By Michelle Nichols and Louis Charbonneau
UNITED NATIONS (Reuters) - U.N. Secretary-General Ban Ki-moon asked the Syrian government on Thursday to allow U.N. inspectors to investigate the latest alleged chemical attack in the country's civil war "without delay" and grant them access to the site near Damascus.
Ban has asked the U.N. High Representative for Disarmament Affairs, Angela Kane, to travel to Damascus to push for access for the U.N. team, which arrived in Syria on Sunday to investigate several previous claims of chemical weapons use.
Syrian President Bashar al-Assad's government is under increasing pressure from Western and Gulf Arab countries and Assad's ally Russia to allow access to the rebel-held site of Wednesday's pre-dawn attack. The opposition Syrian National Coalition has also urged U.N. access.
"The Secretary-General believes that the incidents reported yesterday need to be investigated without delay," Ban's press office said in a statement. "A formal request is being sent by the United Nations to the government of Syria in this regard. He expects to receive a positive response without delay."
Syria's government offered no immediate public response to calls on Thursday for the U.N. team to inspect the site.
Assad opponents gave death tolls from the attack ranging from 500 to well over 1,000 and said on Thursday that more bodies were still being found. The Syrian government has repeatedly denied using chemical weapons.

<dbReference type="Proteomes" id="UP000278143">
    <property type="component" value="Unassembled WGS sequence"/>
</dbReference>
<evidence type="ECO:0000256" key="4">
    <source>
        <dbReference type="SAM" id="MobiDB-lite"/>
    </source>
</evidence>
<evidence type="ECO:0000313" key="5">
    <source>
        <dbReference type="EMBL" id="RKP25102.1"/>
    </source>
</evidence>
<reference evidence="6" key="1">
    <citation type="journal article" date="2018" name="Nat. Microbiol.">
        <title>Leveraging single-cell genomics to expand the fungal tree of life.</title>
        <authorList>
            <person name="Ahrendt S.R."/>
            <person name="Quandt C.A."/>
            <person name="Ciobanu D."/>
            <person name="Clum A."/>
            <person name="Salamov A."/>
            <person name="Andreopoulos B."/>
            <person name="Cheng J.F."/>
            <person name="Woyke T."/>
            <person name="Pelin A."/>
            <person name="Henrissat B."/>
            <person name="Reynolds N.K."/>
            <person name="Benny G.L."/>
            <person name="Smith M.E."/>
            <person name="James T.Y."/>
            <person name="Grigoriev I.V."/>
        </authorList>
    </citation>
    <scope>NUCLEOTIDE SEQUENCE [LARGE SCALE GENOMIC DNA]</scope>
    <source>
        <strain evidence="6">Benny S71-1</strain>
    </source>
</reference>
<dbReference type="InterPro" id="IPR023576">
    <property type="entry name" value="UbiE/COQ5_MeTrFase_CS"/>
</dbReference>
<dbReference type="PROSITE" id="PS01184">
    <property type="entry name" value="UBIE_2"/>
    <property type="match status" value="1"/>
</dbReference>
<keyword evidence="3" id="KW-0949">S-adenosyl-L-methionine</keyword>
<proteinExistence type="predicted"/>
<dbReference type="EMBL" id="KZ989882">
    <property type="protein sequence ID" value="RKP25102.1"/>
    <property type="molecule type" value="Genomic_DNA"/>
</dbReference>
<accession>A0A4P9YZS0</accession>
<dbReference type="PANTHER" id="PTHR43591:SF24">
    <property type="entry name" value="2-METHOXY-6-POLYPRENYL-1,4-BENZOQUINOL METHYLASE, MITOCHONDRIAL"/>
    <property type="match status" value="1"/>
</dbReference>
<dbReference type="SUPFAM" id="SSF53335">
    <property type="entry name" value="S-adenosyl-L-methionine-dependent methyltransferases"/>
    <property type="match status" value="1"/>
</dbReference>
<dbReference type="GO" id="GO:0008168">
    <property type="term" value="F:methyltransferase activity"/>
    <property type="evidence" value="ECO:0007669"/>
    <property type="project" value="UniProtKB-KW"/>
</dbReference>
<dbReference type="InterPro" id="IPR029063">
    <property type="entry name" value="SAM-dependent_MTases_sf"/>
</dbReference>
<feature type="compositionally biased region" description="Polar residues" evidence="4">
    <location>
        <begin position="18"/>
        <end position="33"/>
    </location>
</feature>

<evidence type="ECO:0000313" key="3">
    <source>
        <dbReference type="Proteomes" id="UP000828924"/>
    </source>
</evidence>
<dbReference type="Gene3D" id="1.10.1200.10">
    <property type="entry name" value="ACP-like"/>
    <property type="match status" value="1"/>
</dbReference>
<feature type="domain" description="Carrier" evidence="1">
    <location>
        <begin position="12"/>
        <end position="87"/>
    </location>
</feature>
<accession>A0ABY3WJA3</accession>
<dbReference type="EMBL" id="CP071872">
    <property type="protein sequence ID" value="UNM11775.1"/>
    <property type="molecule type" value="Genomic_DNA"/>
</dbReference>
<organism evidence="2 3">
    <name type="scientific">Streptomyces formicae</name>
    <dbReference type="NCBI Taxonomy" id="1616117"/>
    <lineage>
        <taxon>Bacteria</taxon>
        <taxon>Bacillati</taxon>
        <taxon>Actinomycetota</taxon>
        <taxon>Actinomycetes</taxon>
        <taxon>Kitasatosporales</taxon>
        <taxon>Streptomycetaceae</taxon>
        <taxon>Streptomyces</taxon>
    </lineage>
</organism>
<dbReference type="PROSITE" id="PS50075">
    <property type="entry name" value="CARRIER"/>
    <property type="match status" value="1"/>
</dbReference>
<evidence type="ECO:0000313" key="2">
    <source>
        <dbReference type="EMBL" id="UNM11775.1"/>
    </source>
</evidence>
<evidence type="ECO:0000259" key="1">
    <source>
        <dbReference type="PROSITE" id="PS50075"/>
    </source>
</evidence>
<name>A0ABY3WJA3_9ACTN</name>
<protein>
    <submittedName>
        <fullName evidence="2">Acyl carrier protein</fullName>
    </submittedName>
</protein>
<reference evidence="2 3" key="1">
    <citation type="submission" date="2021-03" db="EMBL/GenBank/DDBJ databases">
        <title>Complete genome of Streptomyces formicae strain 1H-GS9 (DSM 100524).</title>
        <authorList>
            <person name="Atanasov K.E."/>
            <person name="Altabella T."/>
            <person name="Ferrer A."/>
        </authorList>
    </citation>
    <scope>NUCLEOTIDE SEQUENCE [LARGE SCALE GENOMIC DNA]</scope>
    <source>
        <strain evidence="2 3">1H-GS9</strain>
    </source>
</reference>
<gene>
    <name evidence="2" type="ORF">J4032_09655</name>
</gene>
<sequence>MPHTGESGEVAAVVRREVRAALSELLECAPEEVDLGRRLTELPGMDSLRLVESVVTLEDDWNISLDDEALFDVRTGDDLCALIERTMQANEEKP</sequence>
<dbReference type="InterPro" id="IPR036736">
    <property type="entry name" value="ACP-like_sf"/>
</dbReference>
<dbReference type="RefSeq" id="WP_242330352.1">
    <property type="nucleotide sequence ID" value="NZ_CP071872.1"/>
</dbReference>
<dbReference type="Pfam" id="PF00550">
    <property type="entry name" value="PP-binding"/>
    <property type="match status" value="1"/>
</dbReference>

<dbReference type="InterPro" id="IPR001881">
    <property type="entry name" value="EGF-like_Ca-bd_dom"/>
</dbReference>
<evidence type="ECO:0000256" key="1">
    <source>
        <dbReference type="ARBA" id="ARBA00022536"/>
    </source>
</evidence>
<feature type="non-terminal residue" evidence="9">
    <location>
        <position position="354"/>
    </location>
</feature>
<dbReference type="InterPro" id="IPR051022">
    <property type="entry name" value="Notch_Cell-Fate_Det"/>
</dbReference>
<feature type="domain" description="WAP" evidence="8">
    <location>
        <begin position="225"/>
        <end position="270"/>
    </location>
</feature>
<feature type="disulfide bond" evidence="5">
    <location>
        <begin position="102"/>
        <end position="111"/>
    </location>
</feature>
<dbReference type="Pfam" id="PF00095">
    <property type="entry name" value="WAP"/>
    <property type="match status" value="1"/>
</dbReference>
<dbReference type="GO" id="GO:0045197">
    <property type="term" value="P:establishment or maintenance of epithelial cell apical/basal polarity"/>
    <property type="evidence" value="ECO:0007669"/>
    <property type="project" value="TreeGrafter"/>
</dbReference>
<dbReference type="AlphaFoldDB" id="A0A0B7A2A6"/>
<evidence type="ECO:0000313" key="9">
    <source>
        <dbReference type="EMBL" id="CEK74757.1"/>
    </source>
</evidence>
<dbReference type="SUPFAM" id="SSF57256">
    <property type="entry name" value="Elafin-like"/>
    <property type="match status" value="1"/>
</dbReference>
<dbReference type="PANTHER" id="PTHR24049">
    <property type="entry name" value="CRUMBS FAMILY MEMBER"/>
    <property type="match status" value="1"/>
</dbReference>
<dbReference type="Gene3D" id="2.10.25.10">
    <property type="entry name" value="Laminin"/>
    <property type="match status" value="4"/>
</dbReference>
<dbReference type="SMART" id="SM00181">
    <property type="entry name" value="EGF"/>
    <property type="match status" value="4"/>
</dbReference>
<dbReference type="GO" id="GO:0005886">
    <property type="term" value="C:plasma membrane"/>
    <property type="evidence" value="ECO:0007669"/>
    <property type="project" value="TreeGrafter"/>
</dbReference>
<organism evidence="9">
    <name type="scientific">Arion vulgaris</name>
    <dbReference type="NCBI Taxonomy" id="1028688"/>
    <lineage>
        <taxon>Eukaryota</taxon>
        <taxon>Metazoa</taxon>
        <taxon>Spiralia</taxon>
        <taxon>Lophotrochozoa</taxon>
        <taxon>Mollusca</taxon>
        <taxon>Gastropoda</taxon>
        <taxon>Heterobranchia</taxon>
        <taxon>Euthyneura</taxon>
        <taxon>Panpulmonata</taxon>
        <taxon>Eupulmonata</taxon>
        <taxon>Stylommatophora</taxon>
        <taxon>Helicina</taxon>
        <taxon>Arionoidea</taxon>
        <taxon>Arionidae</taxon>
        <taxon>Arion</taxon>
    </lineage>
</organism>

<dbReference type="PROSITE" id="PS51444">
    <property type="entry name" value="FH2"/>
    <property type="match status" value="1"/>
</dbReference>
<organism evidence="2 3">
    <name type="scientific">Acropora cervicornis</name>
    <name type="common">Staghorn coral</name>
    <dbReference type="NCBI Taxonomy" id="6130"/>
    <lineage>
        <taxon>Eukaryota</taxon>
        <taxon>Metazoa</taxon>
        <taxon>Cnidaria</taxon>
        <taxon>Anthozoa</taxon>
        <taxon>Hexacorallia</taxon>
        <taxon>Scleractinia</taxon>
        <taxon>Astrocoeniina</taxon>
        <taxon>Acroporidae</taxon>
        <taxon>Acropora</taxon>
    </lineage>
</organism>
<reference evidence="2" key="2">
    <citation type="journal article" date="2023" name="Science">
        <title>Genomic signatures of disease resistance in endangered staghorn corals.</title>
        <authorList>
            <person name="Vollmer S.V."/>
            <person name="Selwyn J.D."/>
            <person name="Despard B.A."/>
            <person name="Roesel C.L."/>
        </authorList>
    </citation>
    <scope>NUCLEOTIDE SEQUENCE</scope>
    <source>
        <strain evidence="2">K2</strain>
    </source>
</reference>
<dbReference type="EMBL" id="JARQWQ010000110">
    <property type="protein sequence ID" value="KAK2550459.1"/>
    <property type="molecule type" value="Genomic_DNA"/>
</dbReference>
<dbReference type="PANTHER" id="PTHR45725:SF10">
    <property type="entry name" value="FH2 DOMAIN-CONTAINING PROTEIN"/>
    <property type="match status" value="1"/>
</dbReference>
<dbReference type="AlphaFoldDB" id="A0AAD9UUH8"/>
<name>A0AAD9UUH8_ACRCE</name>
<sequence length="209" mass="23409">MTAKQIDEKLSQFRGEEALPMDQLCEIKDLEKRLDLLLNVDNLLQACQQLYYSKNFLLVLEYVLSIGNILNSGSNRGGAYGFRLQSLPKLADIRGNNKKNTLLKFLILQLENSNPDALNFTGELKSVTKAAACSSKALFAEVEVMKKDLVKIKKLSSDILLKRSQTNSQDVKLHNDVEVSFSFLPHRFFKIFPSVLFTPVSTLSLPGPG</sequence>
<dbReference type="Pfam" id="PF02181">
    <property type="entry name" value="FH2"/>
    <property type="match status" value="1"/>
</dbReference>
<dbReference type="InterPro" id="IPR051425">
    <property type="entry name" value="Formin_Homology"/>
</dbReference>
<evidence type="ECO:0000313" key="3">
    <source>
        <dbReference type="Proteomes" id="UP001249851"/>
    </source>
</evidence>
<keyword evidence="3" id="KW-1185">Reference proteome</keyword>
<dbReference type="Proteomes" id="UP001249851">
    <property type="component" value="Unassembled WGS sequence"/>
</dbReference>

The U.N. team, led by Swedish scientist Ake Sellstrom, is already looking into three claims of chemical use in Syria's conflict. The United Nations has received a total of 14 reports of possible chemical attacks - one from Syria's government and the rest from Britain, France and the United States.
INQUIRY WON'T PLACE BLAME
The Syrian government and the opposition have accused each other of using chemical weapons, and both have denied doing so. The U.N. inquiry will try to establish only whether chemical weapons were used, not who used them.
Ban said on Monday that if the experts found that chemical weapons had been used then it would be up to "the international community to determine what course of action should be taken to prove ... accountability and what needs to be done."
"Use of chemical weapons is a violation of international law and international human rights law," Ban told a news conference.
The United Nations has been demanding unfettered access in Syria to conduct the investigation. Sellstrom's team consists of experts from the Organization for the Prohibition of Chemical Weapons and the World Health Organization.
Ban appointed Sellstrom to lead the inquiry in March, but diplomatic wrangling and concerns over safety prevented his team from entering Syria until this week.
Syria is one of seven countries that have not joined the 1997 convention banning chemical weapons. Western countries believe it has stockpiles of undeclared mustard gas, sarin and VX nerve agents.
The United Nations says more than 100,000 people have been killed in the Syrian conflict since 2011.
More than 1.9 million Syrians have fled the country - two-thirds of those since the start of the year - and more than 4.2 million people have been internally displaced, the United Nations has said. Most of those in need are women and children.
(Reporting by Louis Charbonneau and Michelle Nichols; Editing by Sandra Maler and David Storey)